Photos – Chris Buck’s 2001 Leonard Cohen Shoot: Rosicrucians, Photographic Destiny, & Pastrami Sandwiches With A Side Of Chopped Liver

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Introduction by DrHGuy

The photos taken by Chris Buck for use in “Cohen on Wry” by Michael Krugman (Flaunt: Oct 2001) are some of my personal favorites because they compellingly convey the unique amalgamation of gravitas, geniality, and graciousness that defined Leonard Cohen. Chris has also provided the intriguing back story of the shoot that resulted in these superb images.

Leonard Cohen 2001 Photo Session by Chris Buck

I’m frequently asked to name my favorite photo session of my career, and I always answer “Leonard Cohen.” It’s not because this is the best photograph in my new book UNEASY (a 30-year portrait retrospective) but it was a sitting with someone I most admired, as a musician and as a man.

After the shoot I wrote six pages of handwritten notes about the experience, the text below is culled from that material.

July 20, 2001, at his home, Los Angeles

For lunch today I had a pastrami sandwich with a side of chopped liver. Leonard Cohen made it for me.

I walked into the kitchen and there was a small man leaning over a stove, wearing a dark suit and hat. As I entered Leonard Cohen turned to me, and with a cigarette hanging out of his mouth he said, “Nice to meet you, do you want some coffee, man?”

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He gave me a tour of the house so I could decide where to shoot. We saw the various bedrooms, the bathroom, the back guesthouse and his upstairs studio, where he recorded his recent album.

As we stepped out of the guesthouse I asked him who the Rosicrucians were. He said that they were a group who started in Egypt – mystics who then developed over the centuries. They give seminars that you can sign up for and attend. I asked if they had contacted him (as someone who had endorsed them in his song Dress Rehearsal Rag). He laughed, and made it clear that he hadn’t really endorsed them.

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As we were speaking I saw an upside down beetle squirming on the driveway. I excused myself for a second and turned it over, allowing it to fly away. Leonard seemed pleased and thanked me for the gesture.

It felt magical to have this little Buddhist moment with Leonard Cohen, but I was also aware that I was probably trying to impress him.

I some took time away to sit at a wooden table in his living room to collect my thoughts and notes to prepare for the photo session. After few minutes wandered into the room and sat on the arm of a big chair a few feet from me. He could tell I was nervous, and I told him that I really wanted to do something great and special. He looked at me and said, “If you are meant to make a really wonderful picture, there is nothing in this world or any other that can stop that from happening.” And I thought, “Wow, that’s cool.” He paused and then said, “If you’re meant to make a bad picture, there’s nothing in this world or any other that can stop that either.”

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We had been told that we had two hours for the shoot, and after exactly 120 minutes we stopped and Leonard Cohen made lunch for my assistant and I. He said that he’d gone to the Jewish deli that morning and picked up ingredients, and that the chicken liver was really good today. I agreed to have some it tasted pretty great. Was it really an exceptional batch of chopped liver, or was it just special because Leonard Cohen offered it to me? This I’ll never have a sure answer for.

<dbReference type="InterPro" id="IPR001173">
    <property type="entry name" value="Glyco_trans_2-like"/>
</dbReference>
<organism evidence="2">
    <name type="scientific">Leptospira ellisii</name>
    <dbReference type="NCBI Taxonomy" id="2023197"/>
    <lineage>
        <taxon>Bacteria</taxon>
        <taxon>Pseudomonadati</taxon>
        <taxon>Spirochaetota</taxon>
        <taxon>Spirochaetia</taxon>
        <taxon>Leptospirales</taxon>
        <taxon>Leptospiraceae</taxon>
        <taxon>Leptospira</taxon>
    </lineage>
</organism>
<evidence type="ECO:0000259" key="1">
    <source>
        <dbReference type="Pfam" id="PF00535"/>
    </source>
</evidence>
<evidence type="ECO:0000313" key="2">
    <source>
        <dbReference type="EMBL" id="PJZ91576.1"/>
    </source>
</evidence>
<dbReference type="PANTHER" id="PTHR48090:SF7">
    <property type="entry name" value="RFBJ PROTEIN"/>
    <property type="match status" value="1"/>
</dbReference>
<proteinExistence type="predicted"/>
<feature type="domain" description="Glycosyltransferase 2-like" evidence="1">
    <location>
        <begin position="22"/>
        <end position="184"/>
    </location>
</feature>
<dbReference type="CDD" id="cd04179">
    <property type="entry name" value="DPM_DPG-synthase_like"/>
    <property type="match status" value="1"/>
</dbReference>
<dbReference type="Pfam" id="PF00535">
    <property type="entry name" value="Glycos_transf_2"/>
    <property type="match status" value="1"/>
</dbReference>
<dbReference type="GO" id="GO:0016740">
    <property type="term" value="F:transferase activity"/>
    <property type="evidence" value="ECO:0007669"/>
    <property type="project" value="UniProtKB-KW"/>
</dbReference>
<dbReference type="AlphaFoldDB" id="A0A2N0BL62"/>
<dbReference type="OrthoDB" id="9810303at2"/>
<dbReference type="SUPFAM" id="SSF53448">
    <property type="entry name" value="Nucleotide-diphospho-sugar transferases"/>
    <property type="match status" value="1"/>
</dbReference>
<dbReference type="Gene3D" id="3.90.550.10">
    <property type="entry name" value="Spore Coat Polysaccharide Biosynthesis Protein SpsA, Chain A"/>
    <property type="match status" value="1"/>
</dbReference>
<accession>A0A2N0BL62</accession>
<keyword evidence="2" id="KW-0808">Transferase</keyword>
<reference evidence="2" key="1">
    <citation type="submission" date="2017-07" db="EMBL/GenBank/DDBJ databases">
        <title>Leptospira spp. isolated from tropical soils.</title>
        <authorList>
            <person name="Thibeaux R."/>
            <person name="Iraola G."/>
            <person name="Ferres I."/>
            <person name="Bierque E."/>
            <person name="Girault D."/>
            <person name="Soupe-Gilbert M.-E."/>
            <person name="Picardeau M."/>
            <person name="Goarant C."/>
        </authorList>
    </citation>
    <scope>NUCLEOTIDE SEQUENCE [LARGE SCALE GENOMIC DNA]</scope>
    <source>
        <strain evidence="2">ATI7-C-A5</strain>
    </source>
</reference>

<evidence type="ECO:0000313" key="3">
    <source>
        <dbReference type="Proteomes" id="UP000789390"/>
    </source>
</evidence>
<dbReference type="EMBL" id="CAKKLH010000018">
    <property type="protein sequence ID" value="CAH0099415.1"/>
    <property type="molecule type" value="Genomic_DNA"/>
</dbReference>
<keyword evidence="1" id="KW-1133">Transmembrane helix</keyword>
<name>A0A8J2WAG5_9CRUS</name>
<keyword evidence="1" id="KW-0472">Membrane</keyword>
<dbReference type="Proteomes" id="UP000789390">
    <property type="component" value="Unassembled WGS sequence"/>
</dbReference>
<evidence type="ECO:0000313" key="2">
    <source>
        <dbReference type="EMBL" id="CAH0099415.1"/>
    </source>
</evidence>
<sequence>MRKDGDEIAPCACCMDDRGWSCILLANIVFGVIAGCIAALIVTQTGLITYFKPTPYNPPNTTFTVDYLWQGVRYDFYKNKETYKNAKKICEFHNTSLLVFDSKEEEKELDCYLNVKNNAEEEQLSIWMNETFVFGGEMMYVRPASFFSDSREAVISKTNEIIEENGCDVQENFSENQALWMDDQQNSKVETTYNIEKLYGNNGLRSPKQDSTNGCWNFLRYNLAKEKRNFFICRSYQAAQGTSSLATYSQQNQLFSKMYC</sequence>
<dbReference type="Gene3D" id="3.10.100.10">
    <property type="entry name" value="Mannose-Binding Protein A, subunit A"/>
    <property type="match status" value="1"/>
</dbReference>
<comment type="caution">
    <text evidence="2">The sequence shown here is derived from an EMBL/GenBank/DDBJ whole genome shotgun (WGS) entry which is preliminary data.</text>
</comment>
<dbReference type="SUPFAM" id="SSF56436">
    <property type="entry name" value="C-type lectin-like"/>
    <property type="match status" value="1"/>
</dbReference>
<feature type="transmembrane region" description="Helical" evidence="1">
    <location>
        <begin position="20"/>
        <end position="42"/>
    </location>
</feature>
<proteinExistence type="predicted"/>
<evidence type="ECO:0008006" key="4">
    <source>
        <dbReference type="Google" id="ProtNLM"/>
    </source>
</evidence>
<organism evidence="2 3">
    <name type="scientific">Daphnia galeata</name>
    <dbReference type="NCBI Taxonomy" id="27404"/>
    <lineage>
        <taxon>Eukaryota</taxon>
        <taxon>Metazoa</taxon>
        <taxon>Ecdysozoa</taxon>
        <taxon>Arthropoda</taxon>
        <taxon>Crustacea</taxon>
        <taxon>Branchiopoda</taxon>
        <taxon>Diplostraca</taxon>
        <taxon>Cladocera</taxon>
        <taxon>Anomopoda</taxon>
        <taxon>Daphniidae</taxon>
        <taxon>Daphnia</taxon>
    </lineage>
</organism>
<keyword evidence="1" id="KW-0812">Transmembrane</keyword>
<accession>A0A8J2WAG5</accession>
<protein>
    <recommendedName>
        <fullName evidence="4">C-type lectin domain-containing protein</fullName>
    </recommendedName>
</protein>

Chris Buck Website Instagram

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More information about Chris Buck’s book Uneasy at Uneasy by Chris Buck

“Scandinavia’s always been hospitable to me, It’s the gloominess that is savored in these cultures. Or perhaps it’s just all that herring my mother fed me” Leonard Cohen

scandFrom Melancholy Baby by John Walsh. The Independent Magazine: May 8, 1993. Scandinavian map by 000peter – Own work, CC BY-SA 3.0, via Wikipedia Commons, Originally posted Jan 6, 2014 at DrHGuy.com, a predecessor of Cohencentric.

See other Leonard Cohen geopolitical quotes at

Leonard Cohen Explains How Suzanne And Krystal Burgers Led To Him Leaving Tennessee

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The girl I was with was what destroyed it [life in Franklin Tennessee], because she developed this obsession with Krystal burgers. I mean it got to be a serious problem.  She refused to cook, so we’d have to go in every day (20 miles) to eat cheeseburgers, and it just destroyed the whole isolation — Suzanne.quotedown2

Leonard Cohen

 

Leonard Cohen, explaining why he left Franklin,Tennessee in Leonard Lately – A Leonard Cohen interview-article by Bill Conrad. Posted May 7, 2012 at No Depression. Note: Although not published until 2012, the article is based on an interview that took place in autumn 1976.

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Credit Due Department: Photo by Nathan Eror from Houston, TX, USA – Breakfast, CC BY-SA 2.0, via Wikipedia Commons. Originally posted June 14, 2013 at DrHGuy.com, a predecessor of Cohencentric

“Where’s the beef?” Leonard Cohen defends the American hamburger

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The American hamburger – even the fast food one – is vastly underrated. It’s a pretty good piece of meatquotedown2

Leonard Cohen

Leonard Cohen 1993 Interview: The Fanning Sessions RTE

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Leonard Cohen Animation: Leonard Prepares Fig & Cheese Hors d’Oeuvres

s;oce5During a 2006 interview at his Montreal home, Leonard Cohen, ever the gracious host, tops fig slices with cheese to share with the interviewer because – well, because that’s the way Leonard rolls. See source video at Leonard Cohen On His Poems, Zen, Hallelujah, His 6 Good Songs, Money, America, And The Squirrel

View more Leonard Cohen animated gifs at Leonard Cohen Animations. Originally posted January 12, 2014 at DrHGuy.com, a predecessor of Cohencentric